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View from Solway Circuit Track, Whitsunday Islands National Park View from Solway Circuit Track, Whitsunday Islands National Park

Discover art in nature within Whitsunday Islands National Park

Do you like spending your weekends catching the latest exhibition or orchestral performance? Are you more at home roaming a gallery than wandering a walking track?

The beauty of nature—the colours of a sunset or patterns in a pine cone—have long inspired artists around the world and there are galleries and museums dedicated to it. So why not experience it for yourself? Swap your program for a backpack and visit Whitsunday Islands National Park—a place where nature has truly inspired art.

You’ll be spoilt for choice as this park—just 25km east of Airlie Beach—has 30 islands to explore. Discover an ancient art gallery, fall asleep to a seaside symphony and walk one of the most photographed beaches in the world. You can stay for a day, a weekend, or spend a week exploring the art in nature.

Take your own boat and use the moorings in one of the many anchorages or catch a commercial boat or tour that can drop you to your perfect destination. Here are some ‘must dos’ to help bring out your inner artist.

Visit one of the most photographed beaches in the world

Numerous people stand, walk and lie on a pure white sandy beach, lapped by azure seas, with yachts sitting at anchor, against a backdrop of blue hilly islands in the distance.
Whitehaven Beach | Justin Heitman © Queensland Government

A trip to Airlie Beach is not complete without seeing the jewel in the crown of the Whitsundays—Whitehaven Beach. If you are into photography then Whitehaven might be a familiar sight as it’s one of the most photographed and awarded beaches in the world.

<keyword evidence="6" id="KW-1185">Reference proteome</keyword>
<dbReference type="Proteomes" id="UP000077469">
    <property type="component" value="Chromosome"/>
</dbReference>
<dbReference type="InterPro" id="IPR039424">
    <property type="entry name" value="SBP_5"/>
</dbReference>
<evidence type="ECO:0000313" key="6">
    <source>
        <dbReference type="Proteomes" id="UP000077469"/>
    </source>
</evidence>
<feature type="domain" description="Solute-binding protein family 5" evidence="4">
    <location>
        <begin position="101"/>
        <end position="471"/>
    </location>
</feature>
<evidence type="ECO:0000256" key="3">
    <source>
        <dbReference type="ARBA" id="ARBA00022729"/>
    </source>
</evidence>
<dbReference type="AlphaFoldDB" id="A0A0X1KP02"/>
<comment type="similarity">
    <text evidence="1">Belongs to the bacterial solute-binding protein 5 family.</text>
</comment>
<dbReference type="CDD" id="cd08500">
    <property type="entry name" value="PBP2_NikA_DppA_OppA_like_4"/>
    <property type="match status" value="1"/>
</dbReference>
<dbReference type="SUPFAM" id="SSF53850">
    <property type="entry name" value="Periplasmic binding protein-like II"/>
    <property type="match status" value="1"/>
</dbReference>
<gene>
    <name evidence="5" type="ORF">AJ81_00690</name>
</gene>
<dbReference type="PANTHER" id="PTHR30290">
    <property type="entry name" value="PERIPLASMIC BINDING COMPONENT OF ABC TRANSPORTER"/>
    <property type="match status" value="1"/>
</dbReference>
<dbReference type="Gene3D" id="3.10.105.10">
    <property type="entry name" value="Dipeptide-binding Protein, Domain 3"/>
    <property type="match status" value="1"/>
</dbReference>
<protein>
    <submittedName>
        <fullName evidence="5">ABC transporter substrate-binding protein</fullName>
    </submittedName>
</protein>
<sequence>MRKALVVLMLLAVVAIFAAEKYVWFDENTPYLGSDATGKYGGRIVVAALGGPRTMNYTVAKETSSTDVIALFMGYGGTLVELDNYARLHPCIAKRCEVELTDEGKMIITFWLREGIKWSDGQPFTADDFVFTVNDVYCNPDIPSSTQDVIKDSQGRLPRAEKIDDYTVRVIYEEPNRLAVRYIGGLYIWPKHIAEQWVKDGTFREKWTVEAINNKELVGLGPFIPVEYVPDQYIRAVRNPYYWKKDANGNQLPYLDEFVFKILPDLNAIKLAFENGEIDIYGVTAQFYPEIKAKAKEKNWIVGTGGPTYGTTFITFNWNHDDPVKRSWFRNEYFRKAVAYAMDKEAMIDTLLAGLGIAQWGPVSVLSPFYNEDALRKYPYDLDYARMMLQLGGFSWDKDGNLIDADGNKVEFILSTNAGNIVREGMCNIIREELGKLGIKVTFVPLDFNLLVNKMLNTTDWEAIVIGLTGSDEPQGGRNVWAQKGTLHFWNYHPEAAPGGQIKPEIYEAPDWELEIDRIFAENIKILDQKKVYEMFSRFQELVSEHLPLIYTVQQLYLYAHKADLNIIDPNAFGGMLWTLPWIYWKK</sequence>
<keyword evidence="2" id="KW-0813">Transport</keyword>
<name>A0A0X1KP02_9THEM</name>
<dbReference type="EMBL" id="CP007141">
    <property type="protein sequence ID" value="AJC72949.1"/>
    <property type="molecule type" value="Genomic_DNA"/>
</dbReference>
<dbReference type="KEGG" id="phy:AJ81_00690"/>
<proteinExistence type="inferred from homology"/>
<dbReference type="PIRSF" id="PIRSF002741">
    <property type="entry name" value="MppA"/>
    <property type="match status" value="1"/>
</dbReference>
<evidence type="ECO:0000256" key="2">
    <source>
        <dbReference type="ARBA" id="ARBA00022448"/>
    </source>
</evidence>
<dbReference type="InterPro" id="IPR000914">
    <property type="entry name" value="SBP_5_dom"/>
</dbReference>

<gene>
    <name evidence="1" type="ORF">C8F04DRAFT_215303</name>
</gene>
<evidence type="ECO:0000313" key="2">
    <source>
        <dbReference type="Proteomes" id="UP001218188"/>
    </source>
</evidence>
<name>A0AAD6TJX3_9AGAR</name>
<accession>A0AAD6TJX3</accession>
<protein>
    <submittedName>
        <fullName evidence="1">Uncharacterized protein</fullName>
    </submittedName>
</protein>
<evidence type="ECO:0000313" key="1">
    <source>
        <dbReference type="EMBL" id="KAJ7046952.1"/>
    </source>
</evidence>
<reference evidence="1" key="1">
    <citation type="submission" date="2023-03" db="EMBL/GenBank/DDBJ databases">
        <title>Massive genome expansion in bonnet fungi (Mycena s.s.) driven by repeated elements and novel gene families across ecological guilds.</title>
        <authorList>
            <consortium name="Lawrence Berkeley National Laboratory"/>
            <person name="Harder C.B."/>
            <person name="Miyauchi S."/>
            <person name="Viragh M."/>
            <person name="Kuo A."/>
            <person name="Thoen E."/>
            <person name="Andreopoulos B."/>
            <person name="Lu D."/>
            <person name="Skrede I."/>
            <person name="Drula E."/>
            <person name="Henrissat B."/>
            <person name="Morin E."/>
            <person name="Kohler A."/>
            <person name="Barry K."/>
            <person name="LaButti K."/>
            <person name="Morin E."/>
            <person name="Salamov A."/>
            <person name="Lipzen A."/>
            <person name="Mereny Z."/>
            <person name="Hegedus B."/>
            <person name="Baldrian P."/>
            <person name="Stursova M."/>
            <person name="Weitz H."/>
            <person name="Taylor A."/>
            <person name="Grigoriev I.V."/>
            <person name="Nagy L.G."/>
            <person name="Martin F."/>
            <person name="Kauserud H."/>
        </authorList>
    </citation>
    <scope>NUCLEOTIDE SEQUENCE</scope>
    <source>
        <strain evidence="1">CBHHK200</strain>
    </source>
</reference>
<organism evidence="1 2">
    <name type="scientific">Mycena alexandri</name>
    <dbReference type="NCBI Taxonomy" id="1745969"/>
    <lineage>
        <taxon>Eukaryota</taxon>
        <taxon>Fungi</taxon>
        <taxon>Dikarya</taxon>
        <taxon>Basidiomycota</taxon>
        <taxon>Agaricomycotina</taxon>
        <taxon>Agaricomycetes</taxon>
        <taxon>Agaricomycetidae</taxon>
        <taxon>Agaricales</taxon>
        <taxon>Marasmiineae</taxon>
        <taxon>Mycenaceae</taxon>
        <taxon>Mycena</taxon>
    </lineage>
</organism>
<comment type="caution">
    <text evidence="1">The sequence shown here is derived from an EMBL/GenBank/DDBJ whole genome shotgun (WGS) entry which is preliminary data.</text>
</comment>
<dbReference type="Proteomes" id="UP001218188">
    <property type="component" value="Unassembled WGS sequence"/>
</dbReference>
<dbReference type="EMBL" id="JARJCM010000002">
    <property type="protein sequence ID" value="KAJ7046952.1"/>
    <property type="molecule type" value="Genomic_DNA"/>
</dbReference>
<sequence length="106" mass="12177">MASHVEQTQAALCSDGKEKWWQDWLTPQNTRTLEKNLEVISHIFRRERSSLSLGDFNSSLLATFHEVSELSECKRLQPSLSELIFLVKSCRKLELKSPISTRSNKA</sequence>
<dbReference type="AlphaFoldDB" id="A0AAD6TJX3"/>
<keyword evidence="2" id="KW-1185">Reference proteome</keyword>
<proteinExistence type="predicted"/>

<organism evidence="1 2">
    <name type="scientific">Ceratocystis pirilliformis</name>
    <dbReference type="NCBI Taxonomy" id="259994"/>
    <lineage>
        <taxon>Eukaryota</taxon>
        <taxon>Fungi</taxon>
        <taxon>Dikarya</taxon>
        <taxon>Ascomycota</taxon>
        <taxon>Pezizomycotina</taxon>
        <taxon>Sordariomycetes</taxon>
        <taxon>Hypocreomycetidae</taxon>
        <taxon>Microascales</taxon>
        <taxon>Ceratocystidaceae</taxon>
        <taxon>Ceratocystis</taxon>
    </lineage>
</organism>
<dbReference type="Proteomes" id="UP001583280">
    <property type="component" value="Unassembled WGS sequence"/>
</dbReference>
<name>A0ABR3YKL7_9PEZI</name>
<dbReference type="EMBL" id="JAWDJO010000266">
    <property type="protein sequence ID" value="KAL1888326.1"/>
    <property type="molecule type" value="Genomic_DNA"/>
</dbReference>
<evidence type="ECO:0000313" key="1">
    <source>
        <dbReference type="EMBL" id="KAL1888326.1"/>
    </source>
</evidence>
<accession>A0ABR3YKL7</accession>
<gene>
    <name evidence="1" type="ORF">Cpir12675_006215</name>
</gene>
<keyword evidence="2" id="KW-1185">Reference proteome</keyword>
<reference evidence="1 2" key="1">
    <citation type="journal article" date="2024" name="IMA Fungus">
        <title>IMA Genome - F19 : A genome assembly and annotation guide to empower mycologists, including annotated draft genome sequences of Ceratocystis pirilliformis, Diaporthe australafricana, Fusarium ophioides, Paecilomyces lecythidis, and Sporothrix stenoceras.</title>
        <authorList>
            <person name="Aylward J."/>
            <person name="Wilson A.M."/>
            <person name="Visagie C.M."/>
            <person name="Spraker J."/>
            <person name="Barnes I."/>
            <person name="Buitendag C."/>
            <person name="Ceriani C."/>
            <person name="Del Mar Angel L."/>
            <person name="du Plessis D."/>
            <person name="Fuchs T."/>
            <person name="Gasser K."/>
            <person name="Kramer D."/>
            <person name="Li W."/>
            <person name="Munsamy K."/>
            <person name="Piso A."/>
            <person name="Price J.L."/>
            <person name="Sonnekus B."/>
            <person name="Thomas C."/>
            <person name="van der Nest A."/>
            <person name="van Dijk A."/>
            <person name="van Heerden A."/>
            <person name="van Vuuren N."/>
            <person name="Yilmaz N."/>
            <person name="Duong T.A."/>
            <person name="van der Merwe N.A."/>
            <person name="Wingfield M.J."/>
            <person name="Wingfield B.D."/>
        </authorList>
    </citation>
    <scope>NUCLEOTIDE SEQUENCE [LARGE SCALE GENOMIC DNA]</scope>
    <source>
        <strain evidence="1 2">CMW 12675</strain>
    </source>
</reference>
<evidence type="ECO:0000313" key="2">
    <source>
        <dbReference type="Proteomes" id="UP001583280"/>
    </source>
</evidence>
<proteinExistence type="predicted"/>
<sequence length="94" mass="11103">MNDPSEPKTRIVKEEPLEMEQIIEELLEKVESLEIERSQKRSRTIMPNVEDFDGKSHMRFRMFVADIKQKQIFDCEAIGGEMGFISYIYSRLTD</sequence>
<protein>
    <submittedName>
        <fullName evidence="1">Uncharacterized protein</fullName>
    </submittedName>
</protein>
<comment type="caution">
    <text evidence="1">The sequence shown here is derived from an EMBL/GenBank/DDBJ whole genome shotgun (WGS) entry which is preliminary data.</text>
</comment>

You’ll be inspired by nature as you stroll along the 7km of pure-white silica sand. Take a moment and dip your feet into crystal-clear water brimming with schools of tiny tropical fish and watch sea turtles cruising by. Whitehaven can be busy, with many daytrippers flocking to the island, so if you like to wander art galleries in quiet contemplation then escape the crowds on the 1.2km return Solway circuit. Head to the natural rock platform and enjoy views over Solway Passage and the surrounding islands. Take a moment to compose your shot—while the view may not be photographed as commonly as Whitehaven Beach, it’s certainly an exhibition-worthy 'pic'.

Discover real art in nature

A couple, arm in arm, stand on a lookout overlooking swirls of white sand and turquoise seas, against a backdrop of forested hills and blue skies.
Hill Inlet | © Tourism and Events Queensland

Just a short boat ride from Whitehaven Beach is Hill Inlet—a stunning cove filled with a fusion of colours. The beach is beautiful but it’s at the lookout, just a 15min climb along an easy walking track, where Mother Nature will blow your mind like a Giuseppe Arcimboldo illusion painting. The swirling sands and turquoise water of Hill Inlet form incredible sand art that transforms with every changing tide.

Fall asleep to a seaside symphony